The ICO’s Children’s Code – do you need to comply?

The ICO’s Age Appropriate Design Code (or rather, it’s snapper title “the Children’s Code”) came into force on 2 September 2020 with a 12-month transition period. In this article we set out;

  1. An overview of the requirements.
  2. Our advice on whether your organisation needs to comply.

What is the Children’s Code?

The Children’s Code is a statutory code that was laid before Parliament under section 125(1)(b) of the Data Protection Act 2018. This means that if you are caught by the Code, you have a legal duty to comply with it and you must conform by 2 September 2021.

In essence, the ICOs Childrens Code has been created to safeguard children when they engage with online services. It sets out standards that organisations need to follow to promote safer environments for children to explore, learn and play online. It also seeks to regulate the “datafication” of children.

When does it apply?

The Children’s Code applies to “information society services likely to be accessed by children” in the UK.

“Information society service” is defined as:

any service normally provided for remuneration, at a distance, by electronic means and at the individual request of a recipient of services”.

The definition is broad and covers most online services. Examples of online services are:

  • Apps
  • Programs
  • Many websites (e.g. search engines, social media platforms, news or educational websites and websites offering other goods or services)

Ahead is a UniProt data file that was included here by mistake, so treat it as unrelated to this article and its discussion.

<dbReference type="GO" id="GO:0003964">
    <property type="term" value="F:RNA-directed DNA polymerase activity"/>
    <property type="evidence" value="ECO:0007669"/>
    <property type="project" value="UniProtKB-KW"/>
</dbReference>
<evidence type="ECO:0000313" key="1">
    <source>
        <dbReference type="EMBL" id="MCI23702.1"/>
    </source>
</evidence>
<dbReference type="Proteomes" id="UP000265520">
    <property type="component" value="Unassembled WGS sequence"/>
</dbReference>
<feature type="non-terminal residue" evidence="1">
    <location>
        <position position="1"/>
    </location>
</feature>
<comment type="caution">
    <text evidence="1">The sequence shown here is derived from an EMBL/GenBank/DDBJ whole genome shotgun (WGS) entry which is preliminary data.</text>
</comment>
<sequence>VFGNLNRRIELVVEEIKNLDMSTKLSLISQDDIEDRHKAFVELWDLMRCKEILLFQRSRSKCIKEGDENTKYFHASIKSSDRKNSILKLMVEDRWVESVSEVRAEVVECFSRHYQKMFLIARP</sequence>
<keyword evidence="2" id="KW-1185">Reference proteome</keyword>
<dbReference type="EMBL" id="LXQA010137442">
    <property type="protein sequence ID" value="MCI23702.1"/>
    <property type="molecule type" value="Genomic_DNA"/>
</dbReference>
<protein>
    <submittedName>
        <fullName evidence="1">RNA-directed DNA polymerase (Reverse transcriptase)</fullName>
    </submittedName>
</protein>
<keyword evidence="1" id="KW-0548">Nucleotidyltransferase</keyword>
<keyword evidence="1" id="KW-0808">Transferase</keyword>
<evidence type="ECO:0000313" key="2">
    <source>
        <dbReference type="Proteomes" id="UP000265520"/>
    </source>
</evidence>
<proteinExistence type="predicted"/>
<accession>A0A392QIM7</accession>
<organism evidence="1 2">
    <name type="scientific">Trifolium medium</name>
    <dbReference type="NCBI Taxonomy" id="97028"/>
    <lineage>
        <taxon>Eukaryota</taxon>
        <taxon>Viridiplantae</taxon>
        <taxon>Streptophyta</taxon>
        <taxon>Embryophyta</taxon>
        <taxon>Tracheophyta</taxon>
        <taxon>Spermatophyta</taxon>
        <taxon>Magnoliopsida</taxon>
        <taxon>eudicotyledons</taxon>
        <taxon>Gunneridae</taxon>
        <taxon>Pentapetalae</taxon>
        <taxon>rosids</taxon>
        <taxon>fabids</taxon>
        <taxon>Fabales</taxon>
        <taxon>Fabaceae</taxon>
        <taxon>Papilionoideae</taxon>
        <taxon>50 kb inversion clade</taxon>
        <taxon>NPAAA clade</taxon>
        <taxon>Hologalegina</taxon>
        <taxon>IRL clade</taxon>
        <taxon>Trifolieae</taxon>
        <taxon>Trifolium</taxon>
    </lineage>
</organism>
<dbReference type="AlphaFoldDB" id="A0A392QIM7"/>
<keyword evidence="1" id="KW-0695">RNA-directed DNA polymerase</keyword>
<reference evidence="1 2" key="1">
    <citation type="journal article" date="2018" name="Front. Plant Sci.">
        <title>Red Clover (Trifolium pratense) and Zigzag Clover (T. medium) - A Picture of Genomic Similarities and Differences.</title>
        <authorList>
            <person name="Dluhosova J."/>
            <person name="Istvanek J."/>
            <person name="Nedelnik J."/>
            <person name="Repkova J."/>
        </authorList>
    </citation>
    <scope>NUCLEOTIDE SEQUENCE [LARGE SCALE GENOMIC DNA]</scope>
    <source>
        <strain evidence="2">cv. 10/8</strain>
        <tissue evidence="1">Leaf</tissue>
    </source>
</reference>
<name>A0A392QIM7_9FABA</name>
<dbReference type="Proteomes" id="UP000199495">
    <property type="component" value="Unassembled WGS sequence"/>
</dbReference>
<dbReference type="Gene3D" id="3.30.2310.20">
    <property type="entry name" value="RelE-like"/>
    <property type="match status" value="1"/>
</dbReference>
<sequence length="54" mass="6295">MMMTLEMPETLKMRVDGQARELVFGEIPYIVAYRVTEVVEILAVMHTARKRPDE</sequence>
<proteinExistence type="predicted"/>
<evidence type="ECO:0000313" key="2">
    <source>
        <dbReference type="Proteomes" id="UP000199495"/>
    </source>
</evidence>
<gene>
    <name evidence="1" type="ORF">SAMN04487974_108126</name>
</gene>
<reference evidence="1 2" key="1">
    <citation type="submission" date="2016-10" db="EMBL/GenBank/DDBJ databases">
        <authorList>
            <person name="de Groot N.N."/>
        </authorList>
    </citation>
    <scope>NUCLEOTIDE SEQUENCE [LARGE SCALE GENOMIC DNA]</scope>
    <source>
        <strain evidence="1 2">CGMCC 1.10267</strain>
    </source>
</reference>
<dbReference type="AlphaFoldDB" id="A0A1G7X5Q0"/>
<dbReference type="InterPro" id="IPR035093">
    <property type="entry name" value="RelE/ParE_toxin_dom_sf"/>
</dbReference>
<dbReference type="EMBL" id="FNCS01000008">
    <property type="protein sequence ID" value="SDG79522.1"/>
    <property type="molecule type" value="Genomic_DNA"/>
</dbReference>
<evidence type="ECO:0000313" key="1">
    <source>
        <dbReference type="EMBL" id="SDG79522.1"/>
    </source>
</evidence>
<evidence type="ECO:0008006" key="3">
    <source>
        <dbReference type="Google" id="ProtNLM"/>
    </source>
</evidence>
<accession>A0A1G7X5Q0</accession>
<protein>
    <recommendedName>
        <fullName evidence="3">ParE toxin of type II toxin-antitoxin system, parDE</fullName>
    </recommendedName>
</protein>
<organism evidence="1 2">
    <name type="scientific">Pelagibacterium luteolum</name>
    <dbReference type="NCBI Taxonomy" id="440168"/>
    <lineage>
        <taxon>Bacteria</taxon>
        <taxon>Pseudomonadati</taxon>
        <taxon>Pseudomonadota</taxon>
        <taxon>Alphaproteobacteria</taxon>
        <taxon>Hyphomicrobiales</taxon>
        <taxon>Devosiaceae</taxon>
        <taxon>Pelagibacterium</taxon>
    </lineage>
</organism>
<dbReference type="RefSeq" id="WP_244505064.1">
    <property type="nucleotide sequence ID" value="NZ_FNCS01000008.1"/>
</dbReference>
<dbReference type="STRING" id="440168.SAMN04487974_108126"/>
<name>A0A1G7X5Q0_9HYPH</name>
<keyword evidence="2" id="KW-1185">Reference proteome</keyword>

• Connected toys and devices
  • Online games
  • Streaming services

You will still be caught by the Code even if you are not aiming your services directly to children; the Code will apply if your service is likely to be accessed by children.

This flowchart will be useful in helping you understand if your services are covered by the Code.

For the purposes of the Code, a child is anyone under the age of 18. This means it potentially has a broader reach than the UK GDPR/DPA 2018 where the age of a child is set at 13 for the purpose of obtaining their consent for engagement with information society services. As well as complying with the Code for all children under the age of 18 that have access to or are likely to have access to your services, if you are relying on consent as your legal basis, you will also need parental consent for children under 13.

Throughout the Code there are references to the developmental age ranges of children that are cross-referenced to ICO recommendations (and here in this annex). This will be particularly helpful for organisations in taking risk-based approaches to implementation of the Code.

Does it apply outside of the UK?

As the ICOs Childrens Code has been issued under the Data Protection Act 2018 is applies to online services based in the UK. It also applies if your organisation:

  • Has a branch, office or other “establishment” in the UK but the online services are based outside the UK.
  • Does not have a branch, office or other “establishment” in the UK but offers services to users in the UK or monitors the behaviours of UK users.


What are the standards?

There are 15 standards in the ICOs Childrens Code and they require an organisation to take a risk-based approach. The standards are:

1. Best interests of the child

This concept derives from Article 3 of the United Nations Convention on the Rights of the Child (UNCRC). The UNCRC is a framework that balances different interests and concerns regarding children against the intention of providing whatever is best for each individual child. To comply, you need to consider the needs of child users and ensure you design your online services to support those needs.

2. Data protection impact assessment

A DPIA is required if children are likely to access your online services. A DPIA will help you adopt a design and default approach, baking good data protection practices into your design, and enabling you to identify and minimise data protection risks from the outset.

3. Age-appropriate application